NAIROBI, Kenya (CIMMYT) – Life has become more difficult in Kenya for the intrepid stem borer. For the first time, transgenic maize hybrids that combine insect resistance and drought tolerance have been harvested from confined field trials, as part of a public-private partnership to combat the insect, which costs Kenya $90 million dollars in maize crop losses a year.
Conducted at the Kenya Agricultural and Livestock Research Organization (KALRO) centers in Kitale and Kiboko in April and May, the experiments were managed by the Water Efficient Maize for Africa (WEMA) project, a collaboration led by the African Agricultural Technology Foundation (AATF). The test crop successfully weathered intense, researcher-controlled infestations of two highly-aggressive Kenyan insect pests— the spotted stem borer and African stem borer.
The maize is referred to as “stacked” because it carries more than one inserted gene for resilience; in this case, genes from the common soil microbe Bacillus thuringiensis (Bt) that confers resistance to certain species of stem borer, and another from Bacillus subtilis that enhances drought tolerance.
First time maize resists two-pest attack
WEMA partners from KALRO, the International Maize and Wheat Improvement Center (CIMMYT), U.S. seeds company Monsanto and the African Agricultural Technology Foundation (AATF) hope that, given the successful results of this experiment, they will soon be able to test the new maize in national trials.
“This is the first planting season of the stacked materials and, from the initial data, there was a clear difference between the plants containing the stem borer resistance traits and the conventional commercial maize grown for comparison, which showed a lot of damage,” said Murenga Mwimali, WEMA coordinator at KALRO.
The maize in the Kiboko experiment was infested with the spotted stem borer (Chilo partellus, by its scientific name), a pest found mostly in the lowlands. At Kitale, the scientists besieged the crops with the African stem borer (Busseola fusca), the predominant maize pest in the highlands. This was the first time that Bt maize had been tested in the field against Busseola fusca, according to Stephen Mugo, regional representative for CIMMYT in Africa and leader of the center’s WEMA team.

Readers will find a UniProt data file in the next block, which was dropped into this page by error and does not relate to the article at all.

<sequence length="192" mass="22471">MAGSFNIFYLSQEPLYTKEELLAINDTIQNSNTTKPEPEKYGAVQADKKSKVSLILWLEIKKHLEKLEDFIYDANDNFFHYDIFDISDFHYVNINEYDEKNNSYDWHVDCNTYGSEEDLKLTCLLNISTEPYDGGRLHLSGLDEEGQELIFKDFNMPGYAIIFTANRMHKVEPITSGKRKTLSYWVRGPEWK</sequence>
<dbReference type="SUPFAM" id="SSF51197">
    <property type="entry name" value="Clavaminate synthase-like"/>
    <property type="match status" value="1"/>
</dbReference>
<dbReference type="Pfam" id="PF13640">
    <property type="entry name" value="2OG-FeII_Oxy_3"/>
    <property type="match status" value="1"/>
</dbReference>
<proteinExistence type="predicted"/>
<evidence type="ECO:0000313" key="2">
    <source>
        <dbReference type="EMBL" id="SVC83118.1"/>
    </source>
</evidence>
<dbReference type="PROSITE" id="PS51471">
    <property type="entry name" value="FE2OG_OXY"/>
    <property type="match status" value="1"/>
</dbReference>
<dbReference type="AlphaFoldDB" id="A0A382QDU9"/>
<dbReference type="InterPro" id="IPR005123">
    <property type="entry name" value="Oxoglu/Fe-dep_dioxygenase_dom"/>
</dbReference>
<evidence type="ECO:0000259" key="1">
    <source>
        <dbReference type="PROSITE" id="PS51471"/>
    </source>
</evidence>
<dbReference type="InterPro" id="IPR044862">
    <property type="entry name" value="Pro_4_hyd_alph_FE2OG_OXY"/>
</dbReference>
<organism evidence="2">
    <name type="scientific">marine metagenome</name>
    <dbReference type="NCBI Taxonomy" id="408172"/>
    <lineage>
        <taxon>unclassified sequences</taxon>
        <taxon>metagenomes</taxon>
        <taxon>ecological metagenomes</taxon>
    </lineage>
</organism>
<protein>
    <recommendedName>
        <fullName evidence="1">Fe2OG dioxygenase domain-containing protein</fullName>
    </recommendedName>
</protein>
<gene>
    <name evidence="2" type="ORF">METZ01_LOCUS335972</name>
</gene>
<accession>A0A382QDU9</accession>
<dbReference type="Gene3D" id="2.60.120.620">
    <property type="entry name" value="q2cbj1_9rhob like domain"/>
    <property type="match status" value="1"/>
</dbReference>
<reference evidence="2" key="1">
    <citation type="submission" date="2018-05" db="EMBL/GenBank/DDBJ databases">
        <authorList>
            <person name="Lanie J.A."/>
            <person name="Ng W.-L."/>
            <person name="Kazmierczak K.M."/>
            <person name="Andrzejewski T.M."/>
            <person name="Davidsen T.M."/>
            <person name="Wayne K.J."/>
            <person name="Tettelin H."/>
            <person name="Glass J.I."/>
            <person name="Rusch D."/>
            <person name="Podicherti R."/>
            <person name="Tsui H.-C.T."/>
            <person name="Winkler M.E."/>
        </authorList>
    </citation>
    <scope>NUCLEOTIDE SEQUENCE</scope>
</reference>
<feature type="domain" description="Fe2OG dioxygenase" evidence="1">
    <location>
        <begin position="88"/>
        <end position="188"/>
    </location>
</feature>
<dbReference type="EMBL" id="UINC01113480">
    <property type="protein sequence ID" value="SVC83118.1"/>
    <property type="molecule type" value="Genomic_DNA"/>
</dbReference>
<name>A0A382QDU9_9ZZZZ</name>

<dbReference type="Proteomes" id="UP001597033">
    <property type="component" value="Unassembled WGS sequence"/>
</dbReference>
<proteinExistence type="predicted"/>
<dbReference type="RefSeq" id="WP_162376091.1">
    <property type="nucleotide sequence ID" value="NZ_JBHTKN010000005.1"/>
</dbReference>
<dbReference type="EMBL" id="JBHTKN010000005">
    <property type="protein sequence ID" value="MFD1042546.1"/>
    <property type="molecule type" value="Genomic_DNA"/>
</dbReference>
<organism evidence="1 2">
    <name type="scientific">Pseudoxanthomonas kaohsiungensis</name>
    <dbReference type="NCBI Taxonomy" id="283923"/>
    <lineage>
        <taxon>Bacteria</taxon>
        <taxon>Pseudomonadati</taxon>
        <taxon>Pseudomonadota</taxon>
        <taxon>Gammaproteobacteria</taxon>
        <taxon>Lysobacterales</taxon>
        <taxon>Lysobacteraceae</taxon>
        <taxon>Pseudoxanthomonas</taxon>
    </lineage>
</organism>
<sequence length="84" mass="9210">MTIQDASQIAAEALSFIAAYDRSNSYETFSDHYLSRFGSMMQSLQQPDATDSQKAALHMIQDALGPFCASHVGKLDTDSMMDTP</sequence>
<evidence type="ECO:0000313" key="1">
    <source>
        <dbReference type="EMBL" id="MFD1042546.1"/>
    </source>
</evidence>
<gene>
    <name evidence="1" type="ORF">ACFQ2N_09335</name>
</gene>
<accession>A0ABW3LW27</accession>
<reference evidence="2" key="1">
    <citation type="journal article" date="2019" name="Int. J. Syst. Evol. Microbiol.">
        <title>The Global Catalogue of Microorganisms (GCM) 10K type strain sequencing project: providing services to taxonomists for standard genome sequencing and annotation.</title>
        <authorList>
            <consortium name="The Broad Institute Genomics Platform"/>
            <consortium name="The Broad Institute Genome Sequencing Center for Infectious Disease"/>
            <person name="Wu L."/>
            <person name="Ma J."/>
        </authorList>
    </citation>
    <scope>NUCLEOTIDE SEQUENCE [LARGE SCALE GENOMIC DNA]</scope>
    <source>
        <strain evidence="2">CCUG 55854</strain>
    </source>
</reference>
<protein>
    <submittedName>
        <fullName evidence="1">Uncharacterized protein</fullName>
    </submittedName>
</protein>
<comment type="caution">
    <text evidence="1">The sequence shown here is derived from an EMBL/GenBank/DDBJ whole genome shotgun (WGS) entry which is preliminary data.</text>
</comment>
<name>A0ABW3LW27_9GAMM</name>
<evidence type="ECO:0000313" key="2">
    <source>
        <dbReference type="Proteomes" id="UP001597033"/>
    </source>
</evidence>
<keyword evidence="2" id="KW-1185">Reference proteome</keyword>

“From our observations, this is the first time that stacked Bt genes provided control for both Chilo partellus and Busseola fusca in maize,” Mugo said, adding that stem borers annually chew their way through 13.5 percent of Kenya’s maize, representing a loss of 0.4 million tons of grain.
“Losses can reach 80 percent in drought years, when maize stands are weakened from a lack of water and insect infestation,” he explained. Although the impact of the stem borer in the field often goes unnoticed because the insects sometimes destroy the plant from the root, the loss is significant for a country that depends on maize for food.
The new maize was developed using lines from Monsanto and CIMMYT-led conventional breeding for drought tolerance.
Seeking approval for widespread testing and use
Trial harvesting took place under close supervision by inspectors from the Kenya Plant Health Inspectorate Services (KEPHIS) and the National Biosafety Authority (NBA), strictly in line with regulatory requirements for handling genetically modified crops in Kenya.
The NBA has given partial approval to KALRO and AATF for open cultivation of the stacked transgenic hybrid maize. Once full approval is given, the varieties can be grown in non-restricted field conditions like any other variety and the Bt maize can be tested in the official national performance trials organized by KEPHIS to test and certify varieties for eventual use by farmers.
“The data we are generating in this trial will support further applications for transgenic work in Kenya, particularly for open cultivation,” Mwimali said.